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About the Coronavirus – Senior Planet



Note: this is a quick story, so stay tuned by checking the sources in this article. From Monday morning, media reports now say 80+ deaths, more than 2,800 cases and 59 recovered from the virus.

Monday morning, five confirmed cases in the US of the new corona virus: in Chicago, Washington State, Maricopa County, AZ; Los Angeles County CA and Orange County, CA. (The name, corona, is given because the virus, when viewed under a microscope, resembles a corona or halo. A new corona virus is one that has not yet been found in humans.)

From Monday, January 27, approximately 100 samples from 26 states were sent to the CDC for testing. Five have tested positive and 25 have tested negative; the rest is pending.

According to the World Health Organization, cases have also been reported in France, Japan, South Korea, Nepal, Vietnam, Singapore and Thailand. In the US, screening of passengers from China takes place at five airports: Atlanta (ATL), Chicago (ORD), Los Angeles, (LAX) New York City (JFK) and San Francisco (SFO).

Although public health officials say the risk for US citizens is low, here is what you need to know and do to protect yourself:

What is the new coronavirus (201
9-nCoV)?

A coronavirus is from a large family of viruses, the CDC says. Some, such as colds, cause respiratory diseases in people; others spread among camels, cats, bats or other animals. Sometimes animal corona viruses can evolve, jump from animals to humans, and then spread between humans. This was the case with the Severe Acute Respiratory Syndrome (SARS), which originated in Asia in 2003 and led to a worldwide outbreak until 2004. That was also the case with the Middle East Respiratory Syndrome (MERS), first reported in Saudi Arabia in 2012 and then spreading to other countries, including the US

In those diseases, when the transfer of person to person took place, experts believe that this happened through breathing drops of coughing or sneezing. However, the situation with regard to the 2019-nCoV is not yet fully understood. Early on patients had a link with a large fish and animal market, the CDC says, so this virus may have originated in animals.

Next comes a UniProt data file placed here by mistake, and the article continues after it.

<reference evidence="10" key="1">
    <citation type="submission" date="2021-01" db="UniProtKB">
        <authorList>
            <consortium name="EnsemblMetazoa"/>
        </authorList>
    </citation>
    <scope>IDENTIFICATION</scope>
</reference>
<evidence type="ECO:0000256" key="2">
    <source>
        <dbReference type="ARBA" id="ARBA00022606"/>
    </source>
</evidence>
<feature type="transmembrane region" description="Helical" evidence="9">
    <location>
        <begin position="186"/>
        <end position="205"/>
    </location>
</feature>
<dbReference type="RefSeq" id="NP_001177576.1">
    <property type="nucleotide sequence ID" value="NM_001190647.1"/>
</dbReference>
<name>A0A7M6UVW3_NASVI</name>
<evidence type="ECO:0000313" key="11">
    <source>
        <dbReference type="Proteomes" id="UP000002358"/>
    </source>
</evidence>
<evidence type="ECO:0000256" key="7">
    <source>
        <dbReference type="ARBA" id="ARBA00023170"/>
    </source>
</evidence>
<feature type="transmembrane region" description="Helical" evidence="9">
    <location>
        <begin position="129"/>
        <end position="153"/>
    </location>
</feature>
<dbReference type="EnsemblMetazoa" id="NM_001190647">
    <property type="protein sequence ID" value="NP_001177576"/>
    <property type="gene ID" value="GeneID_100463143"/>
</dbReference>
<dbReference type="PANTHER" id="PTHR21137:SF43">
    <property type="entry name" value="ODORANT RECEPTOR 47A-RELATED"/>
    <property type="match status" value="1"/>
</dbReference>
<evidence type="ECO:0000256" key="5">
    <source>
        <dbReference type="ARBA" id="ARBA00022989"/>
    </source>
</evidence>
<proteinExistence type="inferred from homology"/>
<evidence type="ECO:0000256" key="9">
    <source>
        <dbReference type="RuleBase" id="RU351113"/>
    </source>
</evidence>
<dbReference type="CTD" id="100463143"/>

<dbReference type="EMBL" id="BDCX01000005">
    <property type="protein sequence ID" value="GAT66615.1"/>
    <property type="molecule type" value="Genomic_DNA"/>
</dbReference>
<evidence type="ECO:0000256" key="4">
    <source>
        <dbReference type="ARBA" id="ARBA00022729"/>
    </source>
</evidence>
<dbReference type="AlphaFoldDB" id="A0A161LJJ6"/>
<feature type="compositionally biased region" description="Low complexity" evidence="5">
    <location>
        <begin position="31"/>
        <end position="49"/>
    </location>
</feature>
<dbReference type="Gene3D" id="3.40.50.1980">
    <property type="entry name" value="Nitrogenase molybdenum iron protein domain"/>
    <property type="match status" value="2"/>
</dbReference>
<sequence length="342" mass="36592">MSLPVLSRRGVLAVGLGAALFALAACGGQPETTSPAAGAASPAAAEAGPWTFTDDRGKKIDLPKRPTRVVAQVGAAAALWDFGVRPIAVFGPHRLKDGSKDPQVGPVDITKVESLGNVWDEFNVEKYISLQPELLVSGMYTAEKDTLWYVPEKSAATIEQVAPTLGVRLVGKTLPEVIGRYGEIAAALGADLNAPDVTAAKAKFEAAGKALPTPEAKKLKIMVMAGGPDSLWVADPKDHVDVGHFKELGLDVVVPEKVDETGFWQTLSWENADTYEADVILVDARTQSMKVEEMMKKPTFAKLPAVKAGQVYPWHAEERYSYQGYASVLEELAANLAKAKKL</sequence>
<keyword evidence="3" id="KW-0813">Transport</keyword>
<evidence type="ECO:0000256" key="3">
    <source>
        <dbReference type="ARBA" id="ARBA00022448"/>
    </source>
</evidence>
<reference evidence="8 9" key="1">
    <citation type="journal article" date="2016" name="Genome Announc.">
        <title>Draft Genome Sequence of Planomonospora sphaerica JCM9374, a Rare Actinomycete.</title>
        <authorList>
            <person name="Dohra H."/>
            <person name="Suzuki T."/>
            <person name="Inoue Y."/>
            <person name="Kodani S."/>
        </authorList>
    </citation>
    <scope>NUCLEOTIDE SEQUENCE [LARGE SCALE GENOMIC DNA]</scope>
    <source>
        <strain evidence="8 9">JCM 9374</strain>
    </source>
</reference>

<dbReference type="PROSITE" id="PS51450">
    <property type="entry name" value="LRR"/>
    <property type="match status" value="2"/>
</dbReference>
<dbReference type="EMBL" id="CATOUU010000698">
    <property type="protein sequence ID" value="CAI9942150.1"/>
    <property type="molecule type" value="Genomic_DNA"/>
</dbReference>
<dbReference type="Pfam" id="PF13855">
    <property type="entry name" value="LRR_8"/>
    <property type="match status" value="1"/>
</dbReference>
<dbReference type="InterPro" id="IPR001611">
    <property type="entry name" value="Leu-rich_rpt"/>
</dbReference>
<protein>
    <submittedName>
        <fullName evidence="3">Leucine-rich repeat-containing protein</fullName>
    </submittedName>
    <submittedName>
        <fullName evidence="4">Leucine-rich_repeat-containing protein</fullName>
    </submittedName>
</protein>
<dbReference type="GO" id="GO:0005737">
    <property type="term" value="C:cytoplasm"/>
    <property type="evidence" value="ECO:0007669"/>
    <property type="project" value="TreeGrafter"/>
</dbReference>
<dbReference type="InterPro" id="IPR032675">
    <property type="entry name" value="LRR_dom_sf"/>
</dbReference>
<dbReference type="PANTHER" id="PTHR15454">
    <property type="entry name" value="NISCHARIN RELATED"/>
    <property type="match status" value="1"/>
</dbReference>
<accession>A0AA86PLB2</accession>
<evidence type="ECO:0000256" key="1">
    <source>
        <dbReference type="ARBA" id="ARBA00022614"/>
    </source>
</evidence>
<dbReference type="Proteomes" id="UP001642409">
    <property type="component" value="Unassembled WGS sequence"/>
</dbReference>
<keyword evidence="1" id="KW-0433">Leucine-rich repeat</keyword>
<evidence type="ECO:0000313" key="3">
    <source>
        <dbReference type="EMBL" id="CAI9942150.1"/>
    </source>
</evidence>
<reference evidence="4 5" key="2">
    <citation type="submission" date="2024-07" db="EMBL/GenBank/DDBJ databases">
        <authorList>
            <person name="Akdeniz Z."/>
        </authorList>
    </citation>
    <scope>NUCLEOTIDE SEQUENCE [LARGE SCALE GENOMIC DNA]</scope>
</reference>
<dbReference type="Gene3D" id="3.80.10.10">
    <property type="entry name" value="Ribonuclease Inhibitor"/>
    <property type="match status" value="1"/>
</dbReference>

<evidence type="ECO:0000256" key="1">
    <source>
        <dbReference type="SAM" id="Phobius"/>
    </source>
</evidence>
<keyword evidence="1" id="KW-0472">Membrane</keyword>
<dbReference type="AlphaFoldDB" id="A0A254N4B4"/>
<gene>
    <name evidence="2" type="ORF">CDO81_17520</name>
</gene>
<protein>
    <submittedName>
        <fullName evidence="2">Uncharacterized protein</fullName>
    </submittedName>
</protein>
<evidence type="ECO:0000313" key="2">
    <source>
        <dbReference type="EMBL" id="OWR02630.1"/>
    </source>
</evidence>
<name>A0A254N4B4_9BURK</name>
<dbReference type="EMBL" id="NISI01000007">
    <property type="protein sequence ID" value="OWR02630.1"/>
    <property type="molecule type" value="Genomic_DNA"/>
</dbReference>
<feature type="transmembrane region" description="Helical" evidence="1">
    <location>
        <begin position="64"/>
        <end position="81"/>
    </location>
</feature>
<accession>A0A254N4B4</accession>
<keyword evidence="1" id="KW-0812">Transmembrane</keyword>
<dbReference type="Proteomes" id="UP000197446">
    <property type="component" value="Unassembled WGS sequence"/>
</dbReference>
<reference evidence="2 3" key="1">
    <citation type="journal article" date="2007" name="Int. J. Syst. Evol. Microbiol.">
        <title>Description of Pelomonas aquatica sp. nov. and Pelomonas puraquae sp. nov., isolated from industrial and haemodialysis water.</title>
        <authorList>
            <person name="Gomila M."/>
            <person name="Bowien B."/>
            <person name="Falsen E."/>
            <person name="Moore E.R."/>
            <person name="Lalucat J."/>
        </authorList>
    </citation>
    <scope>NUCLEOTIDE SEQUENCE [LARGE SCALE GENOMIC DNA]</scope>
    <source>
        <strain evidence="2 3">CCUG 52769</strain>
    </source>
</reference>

Symptoms include fever, cough, and respiratory problems. However, some people have had a mild illness and do not stay in the hospital for long. For others it has proved fatal. The symptoms appear only 2 days after exposure to as much as 14 days later, the CDC says. However, the most recent reports indicate that the virus can be spread while the victim is asymptomatic.

How concerned should people be in the US?

According to the CDC, confirmation about limited person-to-person spread in Asia raises the level of concern, "but CDC continues to believe that the risk of 2019-nCoV for the general American public remains low at this time."

And what about the risk for older adults? In general, as we age, our immune system does not work so well. However, it's not so much about age as about general health, says Aaron Glatt, MD, specialist in infectious diseases at Mt. Sinai South Nassau, New York. "I don't think a healthy 65-year-old is more at risk than a healthy 55-year-old," he says. However, any adult with underlying conditions, such as heart disease, diabetes or other problems, will probably do worse if they are infected, he says. "It's not the age alone, it's the underlying disease that can go with age."

Amira Roess, PhD, MPH, professor of global health and epidemiology at George Mason University, Fairfax, VA, believes it is important to put the risk in perspective. “I would be more concerned about [in the U.S] is influenza . I would make sure I had an updated flu shot. ”

To reduce the risk, follow these WHO suggestions, including avoiding close contact (six feet or less) with anyone with a fever or cough.

What happens when a case is detected?

There is no specific drug for this infection, so the care is supportive, such as pain and fever relief. Public health officials also contact "close contacts" of patients, such as those within six feet of the patient.

Is there hope for treatment?

Yes, according to Andrew Mesecar, PhD, head of the biochemistry department at Purdue University, West Lafayette, IN, who studies the new corona virus from Wuhan and has previously studied the SARS and MERS viruses. "SARS and Wuhan are kind of twin viruses," he says. “They are not identical, but more like fraternal twins. They have many more similarities with each other than with MERS.

The genome for the Wuhan virus has been made public by Chinese researchers, he says. He studies compounds that he thinks will work against this virus, but acknowledges that these connections are far from the market.

Where to look for updates?

The number of cases has changed rapidly, but two organizations post information.

The World Health Organization publishes updates through its situation report and advice on minimizing risks.

The CDC has extensive information and updates.

Follow the distribution with this constantly updated map here.

Photo by Ani Kolleshi on Unsplash


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